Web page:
Pinestar Gold Inc.

Pinestar Gold Inc.

March 01, 2012 09:00 ET

Pinestar Announces Option to Acquire Portfolio of Australian Graphite Projects

VANCOUVER, BRITISH COLUMBIA--(Marketwire - March 1, 2012) - Pinestar Gold Inc. (TSX VENTURE:PNS) (FRANKFURT:3PI) ("Pinestar" or the "Company") is pleased to announce it has acquired an option (the "Option") to purchase a significant package of exploration-stage graphite projects in Australia. The combined package is comprised of 11 tenements (the "Optioned Properties") with a total area of 533 km2 located in four different states in Australia. The tenement package delivers the Company a major new opportunity in the exciting graphite market. Of the 11 tenements subject to the Option, three comprise the Munglinup Project in Western Australia, one comprises the Eyre Point Project in South Australia, five cover various historical showings located in New South Wales, one covers the Furniss East Project in Western Austrlia, and one covers the Emu Plain project located in Queensland. More details concerning the highlights of the Optioned Properties are set out below.

The Optioned Properties are located in the main known graphite provinces in Australia. This includes the Munglinup region of Western Australia and the Eyre Peninsula of South Australia (refer to figure 1).

No recent or systematic exploration program has been carried out for the exploration of graphite on any of the Optioned Properties. The Optioned Properties are considered highly prospective for occurrences of graphite.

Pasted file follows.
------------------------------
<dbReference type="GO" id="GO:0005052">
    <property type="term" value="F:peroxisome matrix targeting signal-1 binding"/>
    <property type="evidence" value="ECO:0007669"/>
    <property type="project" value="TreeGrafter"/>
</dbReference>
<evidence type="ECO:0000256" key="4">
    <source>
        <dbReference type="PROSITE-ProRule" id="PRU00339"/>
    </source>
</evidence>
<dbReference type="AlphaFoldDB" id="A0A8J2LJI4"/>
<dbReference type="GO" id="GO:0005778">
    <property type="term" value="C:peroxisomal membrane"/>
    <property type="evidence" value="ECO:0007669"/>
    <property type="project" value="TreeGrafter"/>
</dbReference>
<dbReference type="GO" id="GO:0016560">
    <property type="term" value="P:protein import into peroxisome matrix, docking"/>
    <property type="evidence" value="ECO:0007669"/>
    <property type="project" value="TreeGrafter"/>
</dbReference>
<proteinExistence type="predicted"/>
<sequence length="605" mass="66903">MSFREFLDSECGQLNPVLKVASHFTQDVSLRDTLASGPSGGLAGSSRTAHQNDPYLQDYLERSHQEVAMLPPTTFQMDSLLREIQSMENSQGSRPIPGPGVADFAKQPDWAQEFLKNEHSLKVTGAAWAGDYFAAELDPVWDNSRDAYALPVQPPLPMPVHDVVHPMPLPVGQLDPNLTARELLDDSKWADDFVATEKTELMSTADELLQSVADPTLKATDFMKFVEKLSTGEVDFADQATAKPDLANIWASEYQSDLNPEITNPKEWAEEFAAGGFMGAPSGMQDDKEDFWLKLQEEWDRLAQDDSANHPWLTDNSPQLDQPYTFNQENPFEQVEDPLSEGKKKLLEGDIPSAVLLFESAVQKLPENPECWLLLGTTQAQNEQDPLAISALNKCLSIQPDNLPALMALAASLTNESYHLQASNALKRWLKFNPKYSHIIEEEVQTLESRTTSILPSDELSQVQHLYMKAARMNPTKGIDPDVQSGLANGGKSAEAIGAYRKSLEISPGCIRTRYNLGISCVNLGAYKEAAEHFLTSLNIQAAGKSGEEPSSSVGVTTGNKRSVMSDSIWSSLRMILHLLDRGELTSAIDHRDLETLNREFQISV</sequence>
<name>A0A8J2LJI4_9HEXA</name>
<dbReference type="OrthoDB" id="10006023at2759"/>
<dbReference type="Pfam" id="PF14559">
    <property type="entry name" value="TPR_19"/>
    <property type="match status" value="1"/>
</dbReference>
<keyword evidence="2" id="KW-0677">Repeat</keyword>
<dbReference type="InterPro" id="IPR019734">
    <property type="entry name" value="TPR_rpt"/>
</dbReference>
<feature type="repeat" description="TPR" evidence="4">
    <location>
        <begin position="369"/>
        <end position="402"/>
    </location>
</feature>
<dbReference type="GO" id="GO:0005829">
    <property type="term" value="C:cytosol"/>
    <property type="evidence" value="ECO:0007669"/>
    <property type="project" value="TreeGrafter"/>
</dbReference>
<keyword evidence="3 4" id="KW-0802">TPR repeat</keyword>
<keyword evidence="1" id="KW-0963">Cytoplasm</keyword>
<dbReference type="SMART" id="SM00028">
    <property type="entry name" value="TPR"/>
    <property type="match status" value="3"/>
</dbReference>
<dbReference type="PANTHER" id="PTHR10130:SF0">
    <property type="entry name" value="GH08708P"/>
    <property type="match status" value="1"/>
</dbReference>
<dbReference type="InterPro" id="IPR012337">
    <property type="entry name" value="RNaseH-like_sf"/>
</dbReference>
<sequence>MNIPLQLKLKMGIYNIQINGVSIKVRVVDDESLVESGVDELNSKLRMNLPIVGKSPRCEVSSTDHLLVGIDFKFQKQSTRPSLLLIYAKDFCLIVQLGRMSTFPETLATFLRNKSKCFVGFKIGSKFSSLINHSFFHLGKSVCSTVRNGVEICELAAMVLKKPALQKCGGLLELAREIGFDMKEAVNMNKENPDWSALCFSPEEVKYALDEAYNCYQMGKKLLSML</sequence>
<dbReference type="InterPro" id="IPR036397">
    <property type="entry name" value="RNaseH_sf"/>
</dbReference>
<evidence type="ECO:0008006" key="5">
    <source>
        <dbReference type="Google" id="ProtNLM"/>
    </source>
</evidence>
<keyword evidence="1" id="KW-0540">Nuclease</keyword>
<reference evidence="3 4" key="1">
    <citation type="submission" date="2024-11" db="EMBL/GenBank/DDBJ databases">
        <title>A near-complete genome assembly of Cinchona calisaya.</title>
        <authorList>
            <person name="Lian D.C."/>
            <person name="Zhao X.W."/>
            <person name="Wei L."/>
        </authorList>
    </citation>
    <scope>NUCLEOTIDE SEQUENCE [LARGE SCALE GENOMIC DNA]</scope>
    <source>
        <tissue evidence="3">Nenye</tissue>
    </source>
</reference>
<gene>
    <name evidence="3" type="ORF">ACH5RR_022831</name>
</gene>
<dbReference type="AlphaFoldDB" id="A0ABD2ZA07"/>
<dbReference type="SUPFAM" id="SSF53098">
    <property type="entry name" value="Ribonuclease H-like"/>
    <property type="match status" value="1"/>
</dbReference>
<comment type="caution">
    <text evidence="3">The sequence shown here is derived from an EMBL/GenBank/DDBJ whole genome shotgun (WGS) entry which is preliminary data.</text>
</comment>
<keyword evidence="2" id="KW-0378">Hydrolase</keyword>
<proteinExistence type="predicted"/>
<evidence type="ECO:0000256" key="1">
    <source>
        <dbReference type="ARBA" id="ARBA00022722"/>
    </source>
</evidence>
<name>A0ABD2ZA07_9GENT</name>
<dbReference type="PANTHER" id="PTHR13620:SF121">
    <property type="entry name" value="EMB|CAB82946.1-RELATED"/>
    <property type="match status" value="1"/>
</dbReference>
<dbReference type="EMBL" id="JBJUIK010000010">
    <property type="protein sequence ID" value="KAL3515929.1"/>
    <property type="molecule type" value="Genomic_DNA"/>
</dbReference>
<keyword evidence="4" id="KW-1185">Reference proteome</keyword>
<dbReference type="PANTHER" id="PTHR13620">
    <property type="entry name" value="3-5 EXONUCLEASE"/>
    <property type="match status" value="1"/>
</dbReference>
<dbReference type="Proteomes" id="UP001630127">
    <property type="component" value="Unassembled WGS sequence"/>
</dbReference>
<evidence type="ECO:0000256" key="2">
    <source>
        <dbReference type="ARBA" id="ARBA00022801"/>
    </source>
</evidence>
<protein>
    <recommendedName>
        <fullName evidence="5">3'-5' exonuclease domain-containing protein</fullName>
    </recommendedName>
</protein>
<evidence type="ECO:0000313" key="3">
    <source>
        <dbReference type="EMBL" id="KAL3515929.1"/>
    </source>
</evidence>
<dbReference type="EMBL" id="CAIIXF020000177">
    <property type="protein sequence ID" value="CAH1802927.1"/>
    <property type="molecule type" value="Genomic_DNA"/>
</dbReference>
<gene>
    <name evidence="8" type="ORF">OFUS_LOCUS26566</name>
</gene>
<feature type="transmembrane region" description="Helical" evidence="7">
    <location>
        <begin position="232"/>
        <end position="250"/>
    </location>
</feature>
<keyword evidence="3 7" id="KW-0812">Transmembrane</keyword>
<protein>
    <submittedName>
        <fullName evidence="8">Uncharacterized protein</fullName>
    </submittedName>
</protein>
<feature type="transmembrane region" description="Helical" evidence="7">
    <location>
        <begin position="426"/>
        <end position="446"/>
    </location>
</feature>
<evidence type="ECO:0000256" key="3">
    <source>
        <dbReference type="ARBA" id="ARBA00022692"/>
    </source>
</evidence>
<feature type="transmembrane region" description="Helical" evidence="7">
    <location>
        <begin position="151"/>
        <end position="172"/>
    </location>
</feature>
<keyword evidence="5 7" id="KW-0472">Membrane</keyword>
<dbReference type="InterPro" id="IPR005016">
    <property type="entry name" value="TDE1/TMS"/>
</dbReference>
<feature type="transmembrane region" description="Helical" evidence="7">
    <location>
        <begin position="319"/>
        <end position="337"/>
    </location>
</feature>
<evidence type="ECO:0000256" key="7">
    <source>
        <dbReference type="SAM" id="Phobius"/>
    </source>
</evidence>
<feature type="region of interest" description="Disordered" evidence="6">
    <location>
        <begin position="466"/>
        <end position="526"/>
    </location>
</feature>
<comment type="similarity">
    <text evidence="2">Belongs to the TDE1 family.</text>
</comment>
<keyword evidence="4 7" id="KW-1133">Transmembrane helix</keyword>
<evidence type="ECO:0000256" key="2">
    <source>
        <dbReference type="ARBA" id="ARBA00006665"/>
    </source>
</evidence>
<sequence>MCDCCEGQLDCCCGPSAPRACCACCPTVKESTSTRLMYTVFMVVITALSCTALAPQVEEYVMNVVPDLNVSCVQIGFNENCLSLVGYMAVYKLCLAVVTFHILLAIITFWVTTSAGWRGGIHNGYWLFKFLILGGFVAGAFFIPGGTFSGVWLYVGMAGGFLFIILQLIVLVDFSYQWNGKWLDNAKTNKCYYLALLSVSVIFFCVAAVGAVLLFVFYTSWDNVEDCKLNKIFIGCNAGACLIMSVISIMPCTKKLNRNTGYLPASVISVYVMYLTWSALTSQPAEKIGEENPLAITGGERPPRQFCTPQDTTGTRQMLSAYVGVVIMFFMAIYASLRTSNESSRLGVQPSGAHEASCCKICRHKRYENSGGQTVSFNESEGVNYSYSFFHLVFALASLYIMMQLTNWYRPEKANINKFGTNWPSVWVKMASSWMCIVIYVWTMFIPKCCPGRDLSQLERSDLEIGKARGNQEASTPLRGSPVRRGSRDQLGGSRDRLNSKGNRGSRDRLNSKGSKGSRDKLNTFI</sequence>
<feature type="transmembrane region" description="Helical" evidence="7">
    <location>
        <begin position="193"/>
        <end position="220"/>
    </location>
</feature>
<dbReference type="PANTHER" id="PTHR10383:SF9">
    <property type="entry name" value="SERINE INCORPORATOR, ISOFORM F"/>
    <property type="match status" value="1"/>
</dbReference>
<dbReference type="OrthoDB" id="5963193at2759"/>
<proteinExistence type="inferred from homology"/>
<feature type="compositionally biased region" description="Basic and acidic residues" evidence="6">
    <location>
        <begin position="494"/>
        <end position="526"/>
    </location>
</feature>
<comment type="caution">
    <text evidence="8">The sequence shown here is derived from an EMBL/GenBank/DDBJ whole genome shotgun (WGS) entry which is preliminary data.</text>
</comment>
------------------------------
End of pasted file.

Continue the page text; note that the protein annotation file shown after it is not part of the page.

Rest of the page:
To view the three figures associated with this release, please visit the following link:


Pursuant to a letter agreement (the "Letter Agreement") among the Company, Zimtu Capital Corp. ("Zimtu"), a public company listed on the TSX Venture Exchange (the "TSX-V"), and Strategic Resource Management ("SRM", collectively with Zimtu, the "Vendors"), a private Australian company, in consideration for the payment by the Company of C$25,000, the Vendors granted the Company the Option to acquire the Optioned Properties. In order to exercise the Option and acquire a 100% interest in the Optioned Properties, the Company must:

  1. Pay the Vendors, as to 50% each, the following cash consideration:
    1. C$50,000 on the date of TSX-V acceptance of the Option (the "Acceptance Date"); and
    2. C$75,000 on the date which is 12 months from the Acceptance Date;
  2. Issue common shares to the Vendors, as to 50% each, as follows:
    1. 1,000,000 common shares on the Acceptance Date;
    2. 1,000,000 common shares on the date which is 12 months from the Acceptance Date;
    3. 750,000 common shares on the date which is 18 months from the Acceptance Date; and
    4. 750,000 common shares on the date which is 24 months from the Acceptance Date;
  3. Grant the Vendors a 2% net smelter returns royalty in respect of the Optioned Properties, of which 1% can be repurchased by the Company for C$1,000,000; and
  4. Complete a minimum of C$100,000 of exploration expenditures on the Optioned Properties within six months of the Approval Date.

The Company and the Vendors intend to enter into a definitive agreement which will replace and supersede the Letter Agreement within 15 days.

The Vendors are arm's length parties to the Company. The Option remains subject to the acceptance of the TSX-V.